In this blog post I shall be addressing various feminist issues and putting down my current opinions on them. Feminism is the campaign for equal treatment regardless of sex or gender (sex is the physical, gender the cultural side).
Often an argument for equal rights begins with the claim that all people are equal. This leaves the argument wide open to any new data showing differences between people. I think that's a mistake. It is better to argue that people should not be treated differently because of average characteristics of their sex (race, sexuality etc.). Instead we should treat them on the basis of their own abilities and failings.
The female and male genders consider different things valuable. I won't try to make a list of such things but for example strength is a male value and dexterity a female one. Given that men (and hence the male gender) have been in positions of power for a long time it must be expected that male values have come to be accepted as societal norms. In order to fully overcome gender discrimination we must therefore recognise those values that are gendered and critically reappraise them. An example would be in the world of sports. It does not make sense for women to compete at traditionally male sports (with the same rules). It is not necessarily the case that women are worse at physical sports. It could well be that sports have evolved to show case male strengths and avoid their weaknesses. It may be that we need to invent new sports which show case women's physical talents.
Education is probably the most important battle ground in the war against discrimination. Possible Biases in education include: Valuing 'male' disciplines above 'female' ones; valuing 'female' work ethos above 'male' ones & failing to provide adequate child care facilities (for higher education). To decrease discrimination in education we must work on all these areas and ensure that those people making decisions regarding these issues have equal numbers of women amongst their numbers.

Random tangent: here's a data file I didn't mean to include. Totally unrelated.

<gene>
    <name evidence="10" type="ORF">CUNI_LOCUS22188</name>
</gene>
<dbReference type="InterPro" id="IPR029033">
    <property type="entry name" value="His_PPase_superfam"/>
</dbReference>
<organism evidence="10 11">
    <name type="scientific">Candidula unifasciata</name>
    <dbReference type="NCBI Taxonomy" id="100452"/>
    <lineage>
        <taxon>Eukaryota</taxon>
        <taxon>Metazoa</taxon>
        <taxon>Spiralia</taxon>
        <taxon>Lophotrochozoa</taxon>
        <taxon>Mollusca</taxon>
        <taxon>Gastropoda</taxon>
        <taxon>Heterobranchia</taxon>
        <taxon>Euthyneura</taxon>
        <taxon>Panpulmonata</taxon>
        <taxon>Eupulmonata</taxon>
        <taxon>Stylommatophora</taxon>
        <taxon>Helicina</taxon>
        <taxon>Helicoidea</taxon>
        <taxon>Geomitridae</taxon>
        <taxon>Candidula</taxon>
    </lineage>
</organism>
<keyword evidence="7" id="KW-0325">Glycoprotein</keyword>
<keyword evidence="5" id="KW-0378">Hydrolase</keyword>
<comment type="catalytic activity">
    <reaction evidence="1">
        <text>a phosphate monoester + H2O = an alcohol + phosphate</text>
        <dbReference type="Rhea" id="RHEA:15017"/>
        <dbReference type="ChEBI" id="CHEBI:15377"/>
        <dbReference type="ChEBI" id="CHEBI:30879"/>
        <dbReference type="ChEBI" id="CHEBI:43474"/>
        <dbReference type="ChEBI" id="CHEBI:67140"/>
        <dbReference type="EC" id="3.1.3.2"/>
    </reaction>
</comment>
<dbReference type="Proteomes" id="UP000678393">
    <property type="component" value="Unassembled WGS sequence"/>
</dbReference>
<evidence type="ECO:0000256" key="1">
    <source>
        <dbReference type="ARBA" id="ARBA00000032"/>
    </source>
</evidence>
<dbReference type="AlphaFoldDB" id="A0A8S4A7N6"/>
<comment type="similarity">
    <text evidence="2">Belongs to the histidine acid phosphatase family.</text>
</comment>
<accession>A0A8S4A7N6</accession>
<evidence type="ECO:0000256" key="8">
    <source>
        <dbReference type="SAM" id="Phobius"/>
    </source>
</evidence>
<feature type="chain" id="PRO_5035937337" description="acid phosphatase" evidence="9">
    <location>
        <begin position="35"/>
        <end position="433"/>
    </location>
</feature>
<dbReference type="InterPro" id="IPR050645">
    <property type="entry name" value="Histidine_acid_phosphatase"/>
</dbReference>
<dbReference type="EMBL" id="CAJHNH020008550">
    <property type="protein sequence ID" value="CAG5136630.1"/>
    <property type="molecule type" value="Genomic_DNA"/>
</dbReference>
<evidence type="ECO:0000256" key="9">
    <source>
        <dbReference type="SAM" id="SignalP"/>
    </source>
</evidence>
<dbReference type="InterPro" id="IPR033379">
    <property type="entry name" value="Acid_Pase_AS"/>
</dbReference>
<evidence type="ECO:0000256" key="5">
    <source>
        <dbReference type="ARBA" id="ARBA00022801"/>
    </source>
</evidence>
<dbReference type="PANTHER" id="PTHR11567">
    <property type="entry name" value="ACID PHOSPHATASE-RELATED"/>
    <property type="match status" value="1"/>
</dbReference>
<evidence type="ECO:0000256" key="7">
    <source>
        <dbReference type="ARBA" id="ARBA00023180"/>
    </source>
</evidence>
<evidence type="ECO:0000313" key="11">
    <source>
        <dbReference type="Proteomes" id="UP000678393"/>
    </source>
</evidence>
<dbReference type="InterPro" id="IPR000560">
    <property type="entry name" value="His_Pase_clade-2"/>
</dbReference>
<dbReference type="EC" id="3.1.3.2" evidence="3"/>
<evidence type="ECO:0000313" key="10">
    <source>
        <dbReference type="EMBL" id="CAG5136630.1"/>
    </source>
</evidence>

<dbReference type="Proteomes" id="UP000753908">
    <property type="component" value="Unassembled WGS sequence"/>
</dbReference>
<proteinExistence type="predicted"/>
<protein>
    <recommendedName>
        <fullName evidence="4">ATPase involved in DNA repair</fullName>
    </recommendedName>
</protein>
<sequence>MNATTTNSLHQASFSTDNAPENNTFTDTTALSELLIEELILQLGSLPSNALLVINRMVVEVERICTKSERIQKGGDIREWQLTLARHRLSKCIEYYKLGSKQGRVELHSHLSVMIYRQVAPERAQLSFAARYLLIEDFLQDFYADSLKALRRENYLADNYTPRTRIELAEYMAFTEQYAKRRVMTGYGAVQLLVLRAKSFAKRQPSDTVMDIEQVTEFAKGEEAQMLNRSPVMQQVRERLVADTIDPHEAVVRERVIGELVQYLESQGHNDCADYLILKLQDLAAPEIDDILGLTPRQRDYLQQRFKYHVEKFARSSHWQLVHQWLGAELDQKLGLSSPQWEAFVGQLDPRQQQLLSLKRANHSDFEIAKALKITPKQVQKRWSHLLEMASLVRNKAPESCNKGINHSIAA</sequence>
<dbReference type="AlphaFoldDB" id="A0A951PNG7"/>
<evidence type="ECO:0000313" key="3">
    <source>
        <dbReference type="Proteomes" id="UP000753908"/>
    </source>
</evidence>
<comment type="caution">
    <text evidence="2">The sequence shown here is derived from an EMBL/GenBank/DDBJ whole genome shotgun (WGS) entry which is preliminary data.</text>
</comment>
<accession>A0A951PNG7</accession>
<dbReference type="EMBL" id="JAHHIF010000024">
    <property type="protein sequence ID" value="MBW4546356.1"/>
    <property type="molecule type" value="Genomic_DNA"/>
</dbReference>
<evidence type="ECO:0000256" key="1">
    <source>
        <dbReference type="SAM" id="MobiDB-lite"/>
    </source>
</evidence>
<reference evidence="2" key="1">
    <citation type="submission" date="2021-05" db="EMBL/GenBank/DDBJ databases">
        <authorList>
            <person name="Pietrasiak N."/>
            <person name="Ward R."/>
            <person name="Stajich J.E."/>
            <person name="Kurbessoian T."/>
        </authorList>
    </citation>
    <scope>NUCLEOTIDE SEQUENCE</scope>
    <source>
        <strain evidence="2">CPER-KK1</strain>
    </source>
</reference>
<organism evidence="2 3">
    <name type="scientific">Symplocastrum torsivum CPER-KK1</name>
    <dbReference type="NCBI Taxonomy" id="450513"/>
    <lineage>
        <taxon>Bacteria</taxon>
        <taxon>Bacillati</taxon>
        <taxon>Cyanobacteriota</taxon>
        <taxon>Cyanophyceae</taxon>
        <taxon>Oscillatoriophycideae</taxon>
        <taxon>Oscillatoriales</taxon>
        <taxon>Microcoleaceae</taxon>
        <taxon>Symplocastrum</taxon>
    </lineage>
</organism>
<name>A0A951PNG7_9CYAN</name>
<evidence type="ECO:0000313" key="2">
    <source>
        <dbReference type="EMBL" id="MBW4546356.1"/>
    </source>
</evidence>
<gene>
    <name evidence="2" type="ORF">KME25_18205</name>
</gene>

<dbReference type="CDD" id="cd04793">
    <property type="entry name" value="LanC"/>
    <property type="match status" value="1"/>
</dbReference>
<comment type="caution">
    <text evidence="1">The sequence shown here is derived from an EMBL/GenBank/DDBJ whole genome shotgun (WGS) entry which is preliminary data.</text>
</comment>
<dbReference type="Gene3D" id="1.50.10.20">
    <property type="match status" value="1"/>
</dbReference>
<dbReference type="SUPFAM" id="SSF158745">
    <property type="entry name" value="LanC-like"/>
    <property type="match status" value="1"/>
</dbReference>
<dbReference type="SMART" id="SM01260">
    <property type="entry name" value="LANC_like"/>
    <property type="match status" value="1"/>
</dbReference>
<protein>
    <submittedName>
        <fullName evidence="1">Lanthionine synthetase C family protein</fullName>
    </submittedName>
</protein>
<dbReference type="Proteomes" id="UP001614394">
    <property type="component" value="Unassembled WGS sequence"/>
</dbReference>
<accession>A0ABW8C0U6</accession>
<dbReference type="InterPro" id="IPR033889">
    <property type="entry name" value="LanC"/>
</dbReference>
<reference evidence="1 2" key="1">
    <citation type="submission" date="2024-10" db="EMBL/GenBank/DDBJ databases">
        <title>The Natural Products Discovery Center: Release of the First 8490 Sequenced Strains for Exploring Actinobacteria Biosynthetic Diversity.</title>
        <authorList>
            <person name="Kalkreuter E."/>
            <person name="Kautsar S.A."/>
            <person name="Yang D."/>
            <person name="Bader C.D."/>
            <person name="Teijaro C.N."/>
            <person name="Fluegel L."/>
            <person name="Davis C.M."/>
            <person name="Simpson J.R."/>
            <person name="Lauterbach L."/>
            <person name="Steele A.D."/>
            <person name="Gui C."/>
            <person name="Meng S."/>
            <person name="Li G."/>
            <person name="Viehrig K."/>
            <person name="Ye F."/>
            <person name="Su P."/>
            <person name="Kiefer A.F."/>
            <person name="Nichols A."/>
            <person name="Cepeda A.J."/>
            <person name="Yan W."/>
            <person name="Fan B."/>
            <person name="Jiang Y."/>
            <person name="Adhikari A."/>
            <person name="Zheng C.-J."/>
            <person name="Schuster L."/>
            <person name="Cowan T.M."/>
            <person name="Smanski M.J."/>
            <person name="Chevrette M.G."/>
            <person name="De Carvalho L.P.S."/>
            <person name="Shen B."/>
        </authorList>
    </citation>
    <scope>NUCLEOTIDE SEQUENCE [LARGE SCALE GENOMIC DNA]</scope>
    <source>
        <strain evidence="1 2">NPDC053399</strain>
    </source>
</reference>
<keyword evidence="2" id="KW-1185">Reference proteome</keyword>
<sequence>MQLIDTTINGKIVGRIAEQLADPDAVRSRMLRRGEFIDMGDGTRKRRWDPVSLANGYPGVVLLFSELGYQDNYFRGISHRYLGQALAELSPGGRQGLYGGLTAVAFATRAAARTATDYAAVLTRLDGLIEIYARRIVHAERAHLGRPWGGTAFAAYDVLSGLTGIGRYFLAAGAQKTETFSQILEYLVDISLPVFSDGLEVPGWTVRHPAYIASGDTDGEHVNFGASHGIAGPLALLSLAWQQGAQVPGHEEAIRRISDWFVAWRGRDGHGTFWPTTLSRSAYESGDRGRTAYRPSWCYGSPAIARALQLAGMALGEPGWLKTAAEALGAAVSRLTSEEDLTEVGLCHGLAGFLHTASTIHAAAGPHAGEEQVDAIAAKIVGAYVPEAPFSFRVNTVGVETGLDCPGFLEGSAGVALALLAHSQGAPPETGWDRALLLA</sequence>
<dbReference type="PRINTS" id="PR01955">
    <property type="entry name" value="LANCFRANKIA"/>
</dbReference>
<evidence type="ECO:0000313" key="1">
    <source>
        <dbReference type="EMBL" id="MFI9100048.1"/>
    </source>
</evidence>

There are strong arguments to the effect that child care is undervalued in the UK. This is a form of gender discrimination in that it marginalises an important value of the 'female' gender. A more equal division of child care is generally a laudable aim in order to allow both parents to work and to spend considerable time with their children. Allowances must be made for average differences between male and female psychologies here. We should be concerned only when people involved are not happy with arrangements (baring in mind not everyone who objects to divisions of labour will talk about it). Never the less several of societies attitudes stand out here. Firstly men and women are not given equal time off to look after new born's (although a small difference is justified due to PNS) and this makes it harder for men to get involved during the crucial early period. Secondly the skills learnt through child rearing are not sufficiently highly valued. Bringing up children is a very hard task requiring the ability to multitask, to manage egos and desires, to deal with mental and physical stress amongst other things. Thirdly the government ought to pay the wages of women and men who take leave to bring up children (rather than companies doing so). Otherwise with the best will in the world companies (especially small companies) will find they cannot afford to stick to the law on mat/paternity leave.